Gibson recalled members from a team whose home country’s animal health regulations differed vastly from the U.S. system. He said it was interesting to see the team gain firsthand experience with the high level of care and requirements the United States places on securing the wellbeing of livestock.

The Council’s work to open, maintain and expand markets through activities like trade teams and advocating for market access is highly visible in Texas, where farmers can deliver grain to elevators on the border or direct to port facilities for other international destinations.

“To me, the overarching purpose of the Council is to build world demand for grains and keep the doors open to all our trading partners,” Gibson said. “The work of the Council is of the utmost importance to our producers, especially in the southern portion of Texas, as many market directly into Mexico.

“When the Mexican trade market is open and operating at a steady pace, our Texas farmers benefit from our checkoff’s and association’s ongoing support of the Council working to keep these markets open.”

When he is not hard at work on behalf of Texas corn farmers, Gibson said to look for him managing cattle or enjoying time with his six grandchildren.

Please join the Council in thanking Gibson for 20 years of service!

 Set amid a backdrop of record-breaking weather-related delays, narrow margins and continued geopolitical uncertainty, the U.S. Grains Council (USGC) opened its summer annual meeting Monday in Cincinnati by examining major short-term and long-term market trends for U.S. feed grains and the future of the organization’s market development work.

The 59th Annual Board of Delegates Meeting began on an expectant note with USGC Chairman Jim Stitzlein formally introducing USGC President and CEO Ryan LeGrand to the organization’s membership. LeGrand – who came to his new role in June from leading the Council’s Mexico office – expressed his measured enthusiasm about the Council’s role in finding new and more robust markets for U.S. grains with a $20 million allocation from the Agricultural Trade Promotion (ATP) program.

“We clearly have challenging days ahead of us, but we also have a number of bright spots that make it an equally exciting time to be an advocate for trade of U.S. corn, sorghum, barley, DDGS and ethanol,” LeGrand said.

“We’ve had to learn to be nimble as markets change and grow, and we will need to meet this challenge continually as markets we work with will change even faster in the future. And that’s what I envision the Council doing with the help of our staff around the world, our valued members, our friends and allies at the U.S. Department of Agriculture’s Foreign Agricultural Service and the U.S. Trade Representative’s Office.”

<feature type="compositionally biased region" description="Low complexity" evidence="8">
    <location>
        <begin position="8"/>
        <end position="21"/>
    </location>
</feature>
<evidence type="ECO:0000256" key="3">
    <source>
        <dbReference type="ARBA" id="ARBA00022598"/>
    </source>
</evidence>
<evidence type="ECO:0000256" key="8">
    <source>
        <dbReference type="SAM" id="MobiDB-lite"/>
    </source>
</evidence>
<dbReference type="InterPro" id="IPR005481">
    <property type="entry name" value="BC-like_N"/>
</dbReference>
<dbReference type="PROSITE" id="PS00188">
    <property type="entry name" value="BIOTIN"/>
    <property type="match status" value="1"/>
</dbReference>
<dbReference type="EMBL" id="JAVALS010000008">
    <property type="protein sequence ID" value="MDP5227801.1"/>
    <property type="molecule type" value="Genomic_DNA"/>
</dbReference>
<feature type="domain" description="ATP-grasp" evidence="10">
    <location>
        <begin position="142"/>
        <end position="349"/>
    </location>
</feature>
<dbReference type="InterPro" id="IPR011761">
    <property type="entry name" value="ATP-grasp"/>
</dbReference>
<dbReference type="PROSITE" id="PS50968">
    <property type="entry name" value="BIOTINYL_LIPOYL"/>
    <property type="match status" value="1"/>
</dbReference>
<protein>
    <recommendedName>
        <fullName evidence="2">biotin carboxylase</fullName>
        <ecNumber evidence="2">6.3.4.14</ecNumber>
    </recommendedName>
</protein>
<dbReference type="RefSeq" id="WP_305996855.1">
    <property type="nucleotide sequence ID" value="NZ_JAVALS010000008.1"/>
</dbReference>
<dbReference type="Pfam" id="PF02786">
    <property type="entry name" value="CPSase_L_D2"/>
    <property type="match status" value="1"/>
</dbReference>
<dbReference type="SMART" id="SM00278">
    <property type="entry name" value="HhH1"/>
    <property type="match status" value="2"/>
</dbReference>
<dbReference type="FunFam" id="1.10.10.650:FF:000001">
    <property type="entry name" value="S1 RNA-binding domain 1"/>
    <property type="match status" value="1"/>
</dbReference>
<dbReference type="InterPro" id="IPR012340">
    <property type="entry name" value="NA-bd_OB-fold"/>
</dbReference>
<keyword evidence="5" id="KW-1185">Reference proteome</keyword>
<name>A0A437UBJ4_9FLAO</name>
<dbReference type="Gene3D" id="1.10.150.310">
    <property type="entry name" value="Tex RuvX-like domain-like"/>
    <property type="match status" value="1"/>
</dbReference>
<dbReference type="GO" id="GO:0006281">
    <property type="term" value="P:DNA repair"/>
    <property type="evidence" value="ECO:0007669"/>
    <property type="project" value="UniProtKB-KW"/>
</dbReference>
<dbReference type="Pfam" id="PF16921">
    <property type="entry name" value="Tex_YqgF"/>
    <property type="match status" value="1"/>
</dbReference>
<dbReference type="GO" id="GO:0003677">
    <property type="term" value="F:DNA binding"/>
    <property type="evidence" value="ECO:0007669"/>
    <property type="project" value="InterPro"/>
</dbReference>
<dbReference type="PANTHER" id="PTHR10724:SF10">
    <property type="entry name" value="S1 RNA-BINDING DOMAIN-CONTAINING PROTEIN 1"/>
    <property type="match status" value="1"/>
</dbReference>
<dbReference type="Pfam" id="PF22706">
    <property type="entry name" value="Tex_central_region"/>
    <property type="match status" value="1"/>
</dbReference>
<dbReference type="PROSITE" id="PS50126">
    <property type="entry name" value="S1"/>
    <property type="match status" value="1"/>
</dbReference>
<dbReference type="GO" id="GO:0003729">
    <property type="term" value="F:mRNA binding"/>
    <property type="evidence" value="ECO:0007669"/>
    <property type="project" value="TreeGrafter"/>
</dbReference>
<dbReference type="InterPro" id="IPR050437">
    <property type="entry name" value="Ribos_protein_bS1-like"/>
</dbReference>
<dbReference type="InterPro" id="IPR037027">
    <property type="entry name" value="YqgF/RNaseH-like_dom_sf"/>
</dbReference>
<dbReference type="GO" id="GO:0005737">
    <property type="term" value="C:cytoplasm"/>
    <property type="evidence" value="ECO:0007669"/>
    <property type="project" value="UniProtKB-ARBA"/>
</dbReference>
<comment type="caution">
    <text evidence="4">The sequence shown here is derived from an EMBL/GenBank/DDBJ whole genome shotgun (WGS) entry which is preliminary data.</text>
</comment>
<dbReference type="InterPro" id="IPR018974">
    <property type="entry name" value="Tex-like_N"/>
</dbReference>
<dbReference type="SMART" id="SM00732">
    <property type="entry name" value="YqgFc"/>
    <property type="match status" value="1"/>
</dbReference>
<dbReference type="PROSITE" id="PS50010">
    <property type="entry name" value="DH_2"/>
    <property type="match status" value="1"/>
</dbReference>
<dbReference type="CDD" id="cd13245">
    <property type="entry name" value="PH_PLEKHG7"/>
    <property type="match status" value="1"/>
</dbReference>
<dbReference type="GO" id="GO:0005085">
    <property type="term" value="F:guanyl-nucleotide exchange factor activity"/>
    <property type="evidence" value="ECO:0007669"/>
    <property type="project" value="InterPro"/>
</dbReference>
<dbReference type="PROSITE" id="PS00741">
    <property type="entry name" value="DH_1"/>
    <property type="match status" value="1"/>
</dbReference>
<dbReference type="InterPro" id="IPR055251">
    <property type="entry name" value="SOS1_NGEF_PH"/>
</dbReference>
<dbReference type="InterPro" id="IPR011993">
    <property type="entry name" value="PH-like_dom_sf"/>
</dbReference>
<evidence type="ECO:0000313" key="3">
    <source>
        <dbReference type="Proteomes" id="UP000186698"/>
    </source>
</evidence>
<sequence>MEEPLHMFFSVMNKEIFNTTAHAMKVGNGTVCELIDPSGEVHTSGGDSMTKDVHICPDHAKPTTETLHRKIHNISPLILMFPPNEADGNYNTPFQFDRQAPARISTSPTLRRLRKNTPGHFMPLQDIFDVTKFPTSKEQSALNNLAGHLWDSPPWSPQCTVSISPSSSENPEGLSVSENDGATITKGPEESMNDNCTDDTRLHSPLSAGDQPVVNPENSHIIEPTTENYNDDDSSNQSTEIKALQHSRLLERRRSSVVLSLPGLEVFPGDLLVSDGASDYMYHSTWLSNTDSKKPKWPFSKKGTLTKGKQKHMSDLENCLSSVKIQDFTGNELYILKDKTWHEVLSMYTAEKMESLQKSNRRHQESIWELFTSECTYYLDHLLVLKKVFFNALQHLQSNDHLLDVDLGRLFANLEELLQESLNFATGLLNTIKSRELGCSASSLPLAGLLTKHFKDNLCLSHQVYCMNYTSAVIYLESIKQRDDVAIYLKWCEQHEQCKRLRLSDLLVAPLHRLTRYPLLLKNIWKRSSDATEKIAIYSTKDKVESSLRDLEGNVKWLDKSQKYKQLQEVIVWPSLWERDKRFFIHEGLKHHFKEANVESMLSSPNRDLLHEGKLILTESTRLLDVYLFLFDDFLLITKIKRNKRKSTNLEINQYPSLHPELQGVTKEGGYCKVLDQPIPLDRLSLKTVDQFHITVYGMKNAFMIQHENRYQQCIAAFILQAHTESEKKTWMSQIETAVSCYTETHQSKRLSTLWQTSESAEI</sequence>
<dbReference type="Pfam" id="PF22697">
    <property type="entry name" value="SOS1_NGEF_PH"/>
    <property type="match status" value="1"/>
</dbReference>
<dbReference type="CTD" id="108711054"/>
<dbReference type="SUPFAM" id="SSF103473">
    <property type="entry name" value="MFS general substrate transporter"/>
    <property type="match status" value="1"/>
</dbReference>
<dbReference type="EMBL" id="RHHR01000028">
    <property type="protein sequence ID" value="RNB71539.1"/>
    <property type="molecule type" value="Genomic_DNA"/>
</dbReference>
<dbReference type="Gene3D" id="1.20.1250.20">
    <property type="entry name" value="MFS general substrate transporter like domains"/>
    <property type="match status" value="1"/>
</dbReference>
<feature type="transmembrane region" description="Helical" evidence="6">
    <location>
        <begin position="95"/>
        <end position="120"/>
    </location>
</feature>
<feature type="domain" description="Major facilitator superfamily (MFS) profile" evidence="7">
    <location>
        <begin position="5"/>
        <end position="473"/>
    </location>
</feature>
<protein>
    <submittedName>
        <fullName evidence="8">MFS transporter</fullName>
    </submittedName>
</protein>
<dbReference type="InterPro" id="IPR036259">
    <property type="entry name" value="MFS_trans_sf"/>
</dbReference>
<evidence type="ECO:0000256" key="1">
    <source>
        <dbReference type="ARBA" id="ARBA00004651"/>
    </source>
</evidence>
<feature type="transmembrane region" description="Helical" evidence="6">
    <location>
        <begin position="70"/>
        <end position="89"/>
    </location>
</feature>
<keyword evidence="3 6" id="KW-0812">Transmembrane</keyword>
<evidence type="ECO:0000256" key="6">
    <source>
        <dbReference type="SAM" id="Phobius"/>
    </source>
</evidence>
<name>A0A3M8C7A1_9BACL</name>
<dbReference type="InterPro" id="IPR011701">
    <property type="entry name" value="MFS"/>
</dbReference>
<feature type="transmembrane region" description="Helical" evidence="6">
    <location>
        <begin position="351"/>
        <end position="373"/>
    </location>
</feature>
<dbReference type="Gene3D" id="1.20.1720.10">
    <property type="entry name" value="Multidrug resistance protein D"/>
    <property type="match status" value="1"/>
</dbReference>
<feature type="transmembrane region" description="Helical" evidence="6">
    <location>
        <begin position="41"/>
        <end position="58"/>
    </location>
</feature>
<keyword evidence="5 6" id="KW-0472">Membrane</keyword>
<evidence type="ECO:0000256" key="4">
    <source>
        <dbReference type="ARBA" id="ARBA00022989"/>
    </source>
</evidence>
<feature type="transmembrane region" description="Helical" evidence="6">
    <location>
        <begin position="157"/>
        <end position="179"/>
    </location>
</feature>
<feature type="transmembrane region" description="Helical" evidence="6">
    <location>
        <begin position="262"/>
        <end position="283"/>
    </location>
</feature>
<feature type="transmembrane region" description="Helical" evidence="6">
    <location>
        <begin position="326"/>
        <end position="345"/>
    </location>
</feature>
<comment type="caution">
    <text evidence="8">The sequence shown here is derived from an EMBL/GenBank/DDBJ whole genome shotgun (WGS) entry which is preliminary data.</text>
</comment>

Ron Dulin, a consultant from Euromonitor International, and Ken Smithmier, director of market research for agricultural markets at ClipperData, gave keynotes overviewing trends in the marketplace of today and population growth that will drive future markets.

Dulin spoke on Euromonitor’s research into “megacities,” which will dominate economic growth and grain demands over the next 10 years. He explained that the vast majority of megacities are in the developing world, including in China and India, and that future food and energy demand will be driven in these areas of high population seeing rapidly increasing food consumption and need for better air quality.

Smithmier shared his firm’s research about global grain flows and how weather and intervening market forces will cause short-term and long-term effects with respect to agricultural products, namely grains and ethanol. Smithmier reviewed the seasonal and cyclical fluctuations of the global grain market as well as factors that could impact U.S. competitiveness including ongoing trade policy negotiations, changing fuel standards for ocean-going ships and infrastructure development in South America.

In the afternoon, attendees spent time in one or more of seven Advisory Team (A-Team) meetings. Each A-Team has a specific focus – including Asia, Ethanol, Innovation and Sustainability, Middle East/Africa, Trade Policy, Value-Added and Western Hemisphere – allowing members the chance to offer input and set priorities to determine the Council’s course of action over the coming year.

On Tuesday, Council programming is scheduled to focus on emerging markets for U.S. grains and ethanol, with the Cincinnati meetings culminating on Wednesday with the Council’s Board of Delegates meeting, appointment of A-Team leaders and election of a new board of directors.

More from the meeting is available on social media, using the hashtag #grains19.